I felt sure I remembered glabels, that nice, lightweight, straightforward label printing program, having envelope options. But nope, it doesn't have any paper sizes corresponding to envelopes. (It has a size called A10 but it's 1.0236 x 1.4567 inches, not the 4.13 x 9.50 I'd expect for a number-ten envelope.) Darn, that would have been perfect.

OpenOffice doesn't have anything in its templates list that corresponds to an envelope, nor does it have anything in the Wizards list. But googling showed me -- aha! -- that it's hidden in the Insert menu, Insert->envelope -- so if you want to create a new envelope document, create some other type of document first, go to Insert and bring up the envelope dialog, click New to get the envelope, then close the blank dummy document.

But then it doesn't offer a choice of envelope sizes, and puts the text in odd places so you have to fiddle with the margins to get the recipient and return address in normal places. Then, when you go to Preview or Printer Settings, it has forgotten all about the fact that it's doing an envelope and now tries to print in the middle of a sheet of paper. In theory you could fix this by setting the paper size to the size of the envelope -- except that OOo doesn't actually have any envelope sizes in its paper list.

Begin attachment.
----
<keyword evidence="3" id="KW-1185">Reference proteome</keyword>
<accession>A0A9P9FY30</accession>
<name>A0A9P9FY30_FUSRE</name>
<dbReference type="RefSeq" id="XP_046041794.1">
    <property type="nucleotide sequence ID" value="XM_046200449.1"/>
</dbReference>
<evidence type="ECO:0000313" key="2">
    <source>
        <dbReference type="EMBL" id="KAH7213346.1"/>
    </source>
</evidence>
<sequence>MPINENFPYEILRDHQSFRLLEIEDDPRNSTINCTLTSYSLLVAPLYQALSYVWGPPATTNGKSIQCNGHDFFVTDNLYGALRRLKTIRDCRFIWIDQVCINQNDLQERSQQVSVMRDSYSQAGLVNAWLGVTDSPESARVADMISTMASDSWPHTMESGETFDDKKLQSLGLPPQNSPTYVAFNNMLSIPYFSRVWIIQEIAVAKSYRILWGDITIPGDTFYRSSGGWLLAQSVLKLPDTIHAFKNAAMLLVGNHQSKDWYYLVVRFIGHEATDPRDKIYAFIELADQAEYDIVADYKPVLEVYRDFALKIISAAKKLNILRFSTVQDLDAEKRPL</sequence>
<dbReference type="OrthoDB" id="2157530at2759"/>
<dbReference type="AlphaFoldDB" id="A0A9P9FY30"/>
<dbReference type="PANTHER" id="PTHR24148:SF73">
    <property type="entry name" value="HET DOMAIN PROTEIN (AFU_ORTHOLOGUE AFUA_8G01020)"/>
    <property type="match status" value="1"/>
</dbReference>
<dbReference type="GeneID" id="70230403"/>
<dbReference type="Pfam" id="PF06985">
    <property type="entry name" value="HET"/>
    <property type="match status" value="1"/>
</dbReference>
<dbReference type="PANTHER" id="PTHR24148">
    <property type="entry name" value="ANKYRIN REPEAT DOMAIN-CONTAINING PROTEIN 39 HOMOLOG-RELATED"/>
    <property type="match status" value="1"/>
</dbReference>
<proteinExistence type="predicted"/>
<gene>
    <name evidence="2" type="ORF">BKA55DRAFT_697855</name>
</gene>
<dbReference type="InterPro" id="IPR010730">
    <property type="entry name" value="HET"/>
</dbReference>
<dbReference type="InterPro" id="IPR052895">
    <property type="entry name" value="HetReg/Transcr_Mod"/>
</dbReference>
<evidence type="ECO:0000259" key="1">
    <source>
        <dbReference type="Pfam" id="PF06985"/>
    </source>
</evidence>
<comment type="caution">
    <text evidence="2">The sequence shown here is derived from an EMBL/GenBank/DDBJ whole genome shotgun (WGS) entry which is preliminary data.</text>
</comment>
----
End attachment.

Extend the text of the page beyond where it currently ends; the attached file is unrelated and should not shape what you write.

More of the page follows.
Okay, let's try abiword instead. Abiword has a nice selection of paper sizes, including some common envelope sizes. Choosing A10 envelope and Landscape mode lets me compose a nice looking envelope. But then when I go to Print Preview, it turns out it wants to print it in portrait mode, with the addresses going across the short dimension of the envelope. The Print dialog offers a Paper tab which includes an Orientation dropdown, but changing that from Landscape to Portrait makes no difference: the preview still shows the addresses disappearing off the short dimension of the envelope.

I suppose I should try kword. But it depends on nine other packages, and I was tired of fighting. I gave up and wrote the address out by hand.

The next day, though, I went back to gLabels, poked around for a bit and found out about "Template Designer" (in the File menu). It's almost there ... it's easy to set up custom sizes, but it prints them in the middle of a US-letter page, rather than lined up against the edge of the printer's feeder. I'm dubious that you could feed real envelopes this way with any reliability. Still, it's a lot closer than the word processing programs could get.